By Michael E. Miller
By Ryan Yousefi
By Kyle Munzenrieder
By Sabrina Rodriguez
By Michael E. Miller
By Carlos Suarez De Jesus
By Luther Campbell
By Kyle Munzenrieder
Gordon performed the three surgeries at the Florida Center in about three hours on January 24, 2003. Smith appeared to tolerate the procedures, and Gordon didn't note any complaints at her follow-up visit the next morning, according to documents filed with the state Department of Health. Later on the day after the surgery, Smith was recovering at home, taking pain medicine prescribed by Gordon. When Smith appeared "lethargic," her family called 911, her husband's lawsuit claimed. Paramedics came to her house and offered to take her to the hospital, but she refused, the Florida Center for Cosmetic Surgery alleged in the lawsuit. Three hours later, Smith's family called 911 again, because now she was unconscious. She was pronounced dead at Memorial Hospital in Pembroke Pines.
An autopsy report said Smith died from an overdose of hydrocodone, one of the pain meds Gordon had prescribed. In 2004, an attorney with the Florida Department of Health filed a complaint alleging that Gordon "failed to include on [Smith's] prescription the maximum allowed dosage" for the painkiller and did not document whether he had discussed the risks of the surgery with Smith or told her the surgery could be performed in stages. In response, the state temporarily barred Gordon from performing more than one surgical procedure at a time and from prescribing high doses of painkillers.
Smith's husband filed a lawsuit in Broward Circuit Court in 2004 alleging Gordon was negligent for "failing to appreciate that the amount of surgery that was being performed was too much surgery for an outpatient environment given Melda Smith's known medical conditions" and "should have been performed in a hospital or in stages" and for "negligently prescribing pain medication at twice the manufacturer's recommended dosage." In 2009, Smith won a $25,000 settlement from Gordon's insurance company. All of the state's charges against Gordon were dismissed.
In December 2003, nearly a year after Smith's death, Gordon had a second patient die after surgery. Jacquelyn Roberts went to the Florida Center seeking a tummy tuck and breast reduction. Roberts worked designing ads for the Sun-Sentinel. At 45, she had two sons and a granddaughter. She struggled with her weight, carrying 186 pounds on a four-foot-nine frame; had high blood pressure and diabetes; and smoked. Still, both her primary-care doctor and a rheumatologist cleared her for surgery — although they noted she had an abnormal EKG. Two anesthesiologists also approved her for surgery, although they knew she had bronchitis.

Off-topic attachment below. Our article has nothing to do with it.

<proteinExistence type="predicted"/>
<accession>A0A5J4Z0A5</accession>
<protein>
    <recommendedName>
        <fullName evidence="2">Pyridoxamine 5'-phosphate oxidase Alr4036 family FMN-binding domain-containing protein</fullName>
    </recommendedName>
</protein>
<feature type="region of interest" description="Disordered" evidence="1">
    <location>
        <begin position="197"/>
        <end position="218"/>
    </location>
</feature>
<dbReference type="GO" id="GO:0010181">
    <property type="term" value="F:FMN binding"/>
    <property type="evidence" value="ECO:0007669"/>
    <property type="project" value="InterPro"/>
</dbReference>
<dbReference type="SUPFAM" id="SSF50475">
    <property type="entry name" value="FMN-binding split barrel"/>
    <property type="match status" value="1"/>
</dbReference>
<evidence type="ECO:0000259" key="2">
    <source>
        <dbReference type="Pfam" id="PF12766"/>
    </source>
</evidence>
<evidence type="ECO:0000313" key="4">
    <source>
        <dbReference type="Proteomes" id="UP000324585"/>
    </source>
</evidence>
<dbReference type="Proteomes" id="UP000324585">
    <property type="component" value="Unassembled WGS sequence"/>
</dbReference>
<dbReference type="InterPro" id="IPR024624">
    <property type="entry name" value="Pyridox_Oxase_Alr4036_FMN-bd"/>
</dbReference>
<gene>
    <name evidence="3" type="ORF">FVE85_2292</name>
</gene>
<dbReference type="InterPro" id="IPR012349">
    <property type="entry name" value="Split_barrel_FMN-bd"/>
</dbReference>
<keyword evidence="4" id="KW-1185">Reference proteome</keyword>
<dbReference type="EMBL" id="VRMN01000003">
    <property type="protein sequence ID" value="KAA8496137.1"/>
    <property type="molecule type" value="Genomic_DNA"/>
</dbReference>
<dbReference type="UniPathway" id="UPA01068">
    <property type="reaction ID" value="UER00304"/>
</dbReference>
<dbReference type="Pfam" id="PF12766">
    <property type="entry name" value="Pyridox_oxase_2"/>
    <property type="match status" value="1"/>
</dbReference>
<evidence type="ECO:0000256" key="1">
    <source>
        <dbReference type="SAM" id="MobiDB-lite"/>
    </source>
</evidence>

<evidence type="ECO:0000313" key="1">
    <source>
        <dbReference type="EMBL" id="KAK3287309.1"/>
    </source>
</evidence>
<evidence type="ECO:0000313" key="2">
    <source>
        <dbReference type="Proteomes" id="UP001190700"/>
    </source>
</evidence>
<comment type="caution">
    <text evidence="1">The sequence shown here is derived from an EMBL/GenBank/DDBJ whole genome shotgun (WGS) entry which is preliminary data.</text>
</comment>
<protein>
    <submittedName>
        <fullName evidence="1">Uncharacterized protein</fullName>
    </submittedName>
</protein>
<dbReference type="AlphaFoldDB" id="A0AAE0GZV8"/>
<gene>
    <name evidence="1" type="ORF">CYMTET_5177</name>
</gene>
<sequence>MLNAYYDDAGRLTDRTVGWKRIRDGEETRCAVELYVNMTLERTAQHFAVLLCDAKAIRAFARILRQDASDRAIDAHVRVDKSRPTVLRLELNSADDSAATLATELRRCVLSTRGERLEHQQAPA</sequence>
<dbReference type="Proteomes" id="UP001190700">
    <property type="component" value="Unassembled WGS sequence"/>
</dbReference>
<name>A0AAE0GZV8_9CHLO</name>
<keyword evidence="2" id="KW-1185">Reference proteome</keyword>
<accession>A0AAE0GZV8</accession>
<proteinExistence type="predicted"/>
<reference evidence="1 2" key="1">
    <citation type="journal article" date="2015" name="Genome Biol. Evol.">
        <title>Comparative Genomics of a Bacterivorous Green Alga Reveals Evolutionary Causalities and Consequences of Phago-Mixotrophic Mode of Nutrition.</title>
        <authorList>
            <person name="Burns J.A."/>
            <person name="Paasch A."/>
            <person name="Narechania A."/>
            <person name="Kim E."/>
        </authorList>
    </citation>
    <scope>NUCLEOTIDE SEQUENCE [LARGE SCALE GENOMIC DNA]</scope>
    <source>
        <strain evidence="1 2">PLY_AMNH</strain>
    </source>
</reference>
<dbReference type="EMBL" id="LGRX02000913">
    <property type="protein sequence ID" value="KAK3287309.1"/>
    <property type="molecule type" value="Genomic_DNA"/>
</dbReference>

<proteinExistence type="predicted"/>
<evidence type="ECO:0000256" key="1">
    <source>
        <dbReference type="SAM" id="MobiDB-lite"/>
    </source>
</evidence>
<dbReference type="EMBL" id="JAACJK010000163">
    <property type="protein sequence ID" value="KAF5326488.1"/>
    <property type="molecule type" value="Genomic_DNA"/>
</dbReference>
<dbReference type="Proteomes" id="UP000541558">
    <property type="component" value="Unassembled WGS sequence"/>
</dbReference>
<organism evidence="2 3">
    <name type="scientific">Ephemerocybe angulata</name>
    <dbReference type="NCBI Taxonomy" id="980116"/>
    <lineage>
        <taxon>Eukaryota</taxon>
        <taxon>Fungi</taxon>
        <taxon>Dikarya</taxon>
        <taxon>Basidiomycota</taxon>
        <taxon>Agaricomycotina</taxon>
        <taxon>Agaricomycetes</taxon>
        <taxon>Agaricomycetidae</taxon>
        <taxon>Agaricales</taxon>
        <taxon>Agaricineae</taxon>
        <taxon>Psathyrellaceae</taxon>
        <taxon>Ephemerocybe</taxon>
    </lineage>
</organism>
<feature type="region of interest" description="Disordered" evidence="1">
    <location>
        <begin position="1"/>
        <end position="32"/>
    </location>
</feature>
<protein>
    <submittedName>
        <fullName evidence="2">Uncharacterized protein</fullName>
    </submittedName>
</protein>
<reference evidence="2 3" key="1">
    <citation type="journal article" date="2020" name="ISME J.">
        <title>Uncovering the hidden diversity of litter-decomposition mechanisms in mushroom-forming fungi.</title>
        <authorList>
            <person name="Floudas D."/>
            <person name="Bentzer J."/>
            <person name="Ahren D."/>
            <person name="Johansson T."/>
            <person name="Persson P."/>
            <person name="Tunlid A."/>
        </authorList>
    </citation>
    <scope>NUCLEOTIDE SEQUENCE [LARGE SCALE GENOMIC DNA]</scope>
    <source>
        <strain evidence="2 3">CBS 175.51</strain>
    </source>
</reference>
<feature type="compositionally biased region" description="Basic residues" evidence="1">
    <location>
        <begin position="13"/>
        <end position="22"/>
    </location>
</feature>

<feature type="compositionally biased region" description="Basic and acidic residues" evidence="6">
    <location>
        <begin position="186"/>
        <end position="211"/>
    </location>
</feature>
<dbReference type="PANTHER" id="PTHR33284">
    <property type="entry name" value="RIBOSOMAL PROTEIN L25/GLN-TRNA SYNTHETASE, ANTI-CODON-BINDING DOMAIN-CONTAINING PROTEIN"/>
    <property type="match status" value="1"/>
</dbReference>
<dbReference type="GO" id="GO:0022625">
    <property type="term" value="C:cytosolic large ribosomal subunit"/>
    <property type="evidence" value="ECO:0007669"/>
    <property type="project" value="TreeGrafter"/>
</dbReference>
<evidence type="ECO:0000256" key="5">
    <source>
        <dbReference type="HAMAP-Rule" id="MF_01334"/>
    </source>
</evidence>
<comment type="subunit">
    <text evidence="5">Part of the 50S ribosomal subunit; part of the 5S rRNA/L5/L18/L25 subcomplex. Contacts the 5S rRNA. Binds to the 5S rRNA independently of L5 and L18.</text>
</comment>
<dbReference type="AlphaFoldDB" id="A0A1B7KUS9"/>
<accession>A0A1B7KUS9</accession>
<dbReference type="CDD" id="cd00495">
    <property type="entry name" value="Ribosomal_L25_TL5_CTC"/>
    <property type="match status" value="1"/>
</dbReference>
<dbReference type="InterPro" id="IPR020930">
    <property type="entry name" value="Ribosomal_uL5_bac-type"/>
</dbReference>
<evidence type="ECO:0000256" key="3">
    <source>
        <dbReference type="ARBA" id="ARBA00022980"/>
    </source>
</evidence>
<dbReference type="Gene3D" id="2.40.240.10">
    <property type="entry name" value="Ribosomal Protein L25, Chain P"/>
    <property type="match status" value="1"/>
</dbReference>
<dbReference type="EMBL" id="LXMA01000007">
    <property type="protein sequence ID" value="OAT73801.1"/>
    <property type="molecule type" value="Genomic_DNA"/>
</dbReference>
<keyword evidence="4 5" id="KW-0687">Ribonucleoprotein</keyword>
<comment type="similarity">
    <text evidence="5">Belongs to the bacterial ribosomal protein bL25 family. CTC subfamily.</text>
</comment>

Gordon performed both procedures during a three-hour surgery for Roberts in January 2004, and signs of trouble emerged immediately. As she woke up from the anesthesia, her blood pressure dropped. "I feel like I'm going to pass out," she said, according to a complaint later filed with the health department. She was given smelling salts, and her anesthesiologist said she could be sent home. That night, she stayed with her parents. They alleged in a later lawsuit that she was "in severe distress and pain, unable to sleep." The next day, her family took her back to the Florida Center, where she saw another doctor, Jeffrey Hamm. He wrote in his notes that she "looks great" and sent her home, according to the health department complaint.
Roberts was still in pain the next day and was having trouble breathing. Her family called 911. She was admitted to the Florida Medical Center's emergency room in septic shock and had "several cardiac arrests" in the hospital, the health department complaint says. She died the next morning. An autopsy concluded that her cause of death was pneumonia and diabetes and that she caught the pneumonia before the surgery.
The Florida Health Department, which routinely investigates surgical deaths, filed a complaint alleging that Roberts had been a "poor candidate" for surgery and that Gordon had violated the law by failing to obtain an "adequate" pre-op exam and "adequate post-operative and follow-up care."
Gordon neither admitted nor denied the allegations against him. The Florida Board of Medicine fined him $10,000 and ordered him to perform 100 hours of community service. Also, Maryland's state medical board placed him on probation, in what it called "reciprocal action" for Florida's reprimand.
Roberts's family filed a wrongful death suit. This time, Gordon denied the allegations but settled for $250,000. The Florida Center for Cosmetic Surgery also paid the family $85,000.
In February 2004, two months after Roberts's death, Lynn Kirouac accused Gordon of leaving her breasts permanently scarred after breast-lift-and-augmentation surgery. At trial, Gordon said the scarring was not related to his surgical technique. A jury awarded Kirouac $109,000.
After these and 20 other lawsuits filed by patients prompted a lengthy exposé in the Sun-Sentinel, the Center for Cosmetic Surgery filed for bankruptcy in 2004. But Gordon and Hamm both found a new place to work: Strax Rejuvenation.
"Plastic surgery's about money," Philip Feanny says bluntly. The attorney is a part-owner of Strax Rejuvenation and head of the company's business and legal affairs. "We've essentially changed the nature of plastic surgery in Florida," he says. "It was a business venture. We saw a need and a desire, and we sought to fill it."
Though defensive and quick to argue when first reached by phone, Feanny eventually agrees to meet in person. Unwilling to give a tour of Strax until he has vetted New Times' questions, he drives his BMW to an interview at his lawyer's office in Davie. At 45, he's short, tanned, and confident in a blue shirt and gray slacks.